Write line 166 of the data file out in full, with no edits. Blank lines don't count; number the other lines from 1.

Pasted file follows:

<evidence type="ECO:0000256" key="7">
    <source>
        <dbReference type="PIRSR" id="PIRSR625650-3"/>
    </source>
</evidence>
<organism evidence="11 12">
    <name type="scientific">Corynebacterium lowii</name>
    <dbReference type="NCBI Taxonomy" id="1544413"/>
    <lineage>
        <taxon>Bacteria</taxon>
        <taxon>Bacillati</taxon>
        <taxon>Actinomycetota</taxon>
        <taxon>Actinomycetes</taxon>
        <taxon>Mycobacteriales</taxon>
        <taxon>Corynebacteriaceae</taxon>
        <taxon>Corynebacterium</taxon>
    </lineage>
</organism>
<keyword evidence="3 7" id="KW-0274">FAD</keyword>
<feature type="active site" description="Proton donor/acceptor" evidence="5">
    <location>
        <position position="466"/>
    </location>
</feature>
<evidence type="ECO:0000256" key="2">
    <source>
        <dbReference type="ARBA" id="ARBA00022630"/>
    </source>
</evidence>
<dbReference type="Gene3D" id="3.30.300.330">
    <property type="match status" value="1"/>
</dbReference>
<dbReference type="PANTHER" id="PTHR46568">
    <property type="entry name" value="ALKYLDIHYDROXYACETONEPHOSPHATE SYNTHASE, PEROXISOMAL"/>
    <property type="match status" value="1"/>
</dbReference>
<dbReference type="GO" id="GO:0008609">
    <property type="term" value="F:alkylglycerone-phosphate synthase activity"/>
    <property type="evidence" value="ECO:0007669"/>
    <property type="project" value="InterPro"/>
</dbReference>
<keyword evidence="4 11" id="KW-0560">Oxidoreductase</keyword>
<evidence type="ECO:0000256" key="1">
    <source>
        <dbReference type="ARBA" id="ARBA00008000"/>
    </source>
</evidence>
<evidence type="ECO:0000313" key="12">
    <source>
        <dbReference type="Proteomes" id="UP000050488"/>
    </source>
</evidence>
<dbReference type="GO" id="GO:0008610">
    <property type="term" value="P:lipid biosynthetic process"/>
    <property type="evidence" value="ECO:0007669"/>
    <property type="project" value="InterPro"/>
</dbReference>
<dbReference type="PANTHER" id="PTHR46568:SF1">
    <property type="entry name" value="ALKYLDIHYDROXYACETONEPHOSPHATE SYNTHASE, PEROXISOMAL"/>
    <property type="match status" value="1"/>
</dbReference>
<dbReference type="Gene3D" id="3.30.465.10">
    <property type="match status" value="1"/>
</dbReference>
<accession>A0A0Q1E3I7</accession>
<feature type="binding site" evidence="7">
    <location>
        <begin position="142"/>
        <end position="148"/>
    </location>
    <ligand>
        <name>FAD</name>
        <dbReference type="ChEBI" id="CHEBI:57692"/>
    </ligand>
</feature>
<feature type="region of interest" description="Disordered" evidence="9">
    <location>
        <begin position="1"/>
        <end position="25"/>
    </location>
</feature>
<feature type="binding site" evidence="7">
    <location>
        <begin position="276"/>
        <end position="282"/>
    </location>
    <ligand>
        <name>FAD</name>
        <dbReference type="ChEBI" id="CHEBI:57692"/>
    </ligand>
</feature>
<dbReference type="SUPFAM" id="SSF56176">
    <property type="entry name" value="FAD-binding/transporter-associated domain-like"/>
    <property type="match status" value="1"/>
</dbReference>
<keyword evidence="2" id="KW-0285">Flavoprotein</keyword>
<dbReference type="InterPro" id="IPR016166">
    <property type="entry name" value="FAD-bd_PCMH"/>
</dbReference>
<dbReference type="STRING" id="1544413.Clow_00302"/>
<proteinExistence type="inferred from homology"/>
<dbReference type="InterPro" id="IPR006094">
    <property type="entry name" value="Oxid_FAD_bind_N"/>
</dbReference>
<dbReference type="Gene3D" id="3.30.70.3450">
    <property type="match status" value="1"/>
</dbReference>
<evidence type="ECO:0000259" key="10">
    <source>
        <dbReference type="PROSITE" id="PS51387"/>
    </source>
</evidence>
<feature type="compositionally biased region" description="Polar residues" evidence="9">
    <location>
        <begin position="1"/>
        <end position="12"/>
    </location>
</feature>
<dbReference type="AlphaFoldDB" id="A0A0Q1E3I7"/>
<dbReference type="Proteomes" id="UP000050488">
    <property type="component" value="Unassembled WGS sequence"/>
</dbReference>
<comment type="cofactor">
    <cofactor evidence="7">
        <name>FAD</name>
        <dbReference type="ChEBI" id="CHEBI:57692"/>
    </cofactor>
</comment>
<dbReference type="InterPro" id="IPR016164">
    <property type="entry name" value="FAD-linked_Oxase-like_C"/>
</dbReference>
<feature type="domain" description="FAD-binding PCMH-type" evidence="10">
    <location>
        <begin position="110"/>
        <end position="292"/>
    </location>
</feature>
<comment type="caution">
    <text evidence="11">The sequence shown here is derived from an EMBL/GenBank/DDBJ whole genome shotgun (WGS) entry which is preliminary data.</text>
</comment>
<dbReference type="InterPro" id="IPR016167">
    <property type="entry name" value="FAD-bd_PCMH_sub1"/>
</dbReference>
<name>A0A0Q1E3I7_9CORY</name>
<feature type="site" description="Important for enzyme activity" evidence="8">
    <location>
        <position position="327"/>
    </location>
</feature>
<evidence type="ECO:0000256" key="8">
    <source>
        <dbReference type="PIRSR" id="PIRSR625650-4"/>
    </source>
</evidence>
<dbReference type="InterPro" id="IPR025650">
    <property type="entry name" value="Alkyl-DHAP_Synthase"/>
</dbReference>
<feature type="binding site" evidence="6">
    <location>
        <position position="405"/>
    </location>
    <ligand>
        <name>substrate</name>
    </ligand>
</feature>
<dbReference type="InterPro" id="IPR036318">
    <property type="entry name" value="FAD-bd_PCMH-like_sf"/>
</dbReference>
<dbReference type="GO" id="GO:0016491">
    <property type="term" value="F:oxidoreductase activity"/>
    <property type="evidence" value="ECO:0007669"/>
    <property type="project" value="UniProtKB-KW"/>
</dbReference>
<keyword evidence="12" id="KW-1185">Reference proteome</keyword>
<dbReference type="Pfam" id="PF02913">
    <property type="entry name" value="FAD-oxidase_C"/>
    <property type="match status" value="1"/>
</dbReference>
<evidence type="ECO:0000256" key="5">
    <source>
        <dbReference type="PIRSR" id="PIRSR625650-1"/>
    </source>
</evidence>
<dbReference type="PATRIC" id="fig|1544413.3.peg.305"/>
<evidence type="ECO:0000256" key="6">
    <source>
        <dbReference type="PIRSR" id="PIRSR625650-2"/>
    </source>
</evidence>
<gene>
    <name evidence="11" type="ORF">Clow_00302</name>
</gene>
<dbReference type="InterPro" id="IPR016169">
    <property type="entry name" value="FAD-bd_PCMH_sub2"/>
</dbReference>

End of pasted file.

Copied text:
<dbReference type="InterPro" id="IPR036318">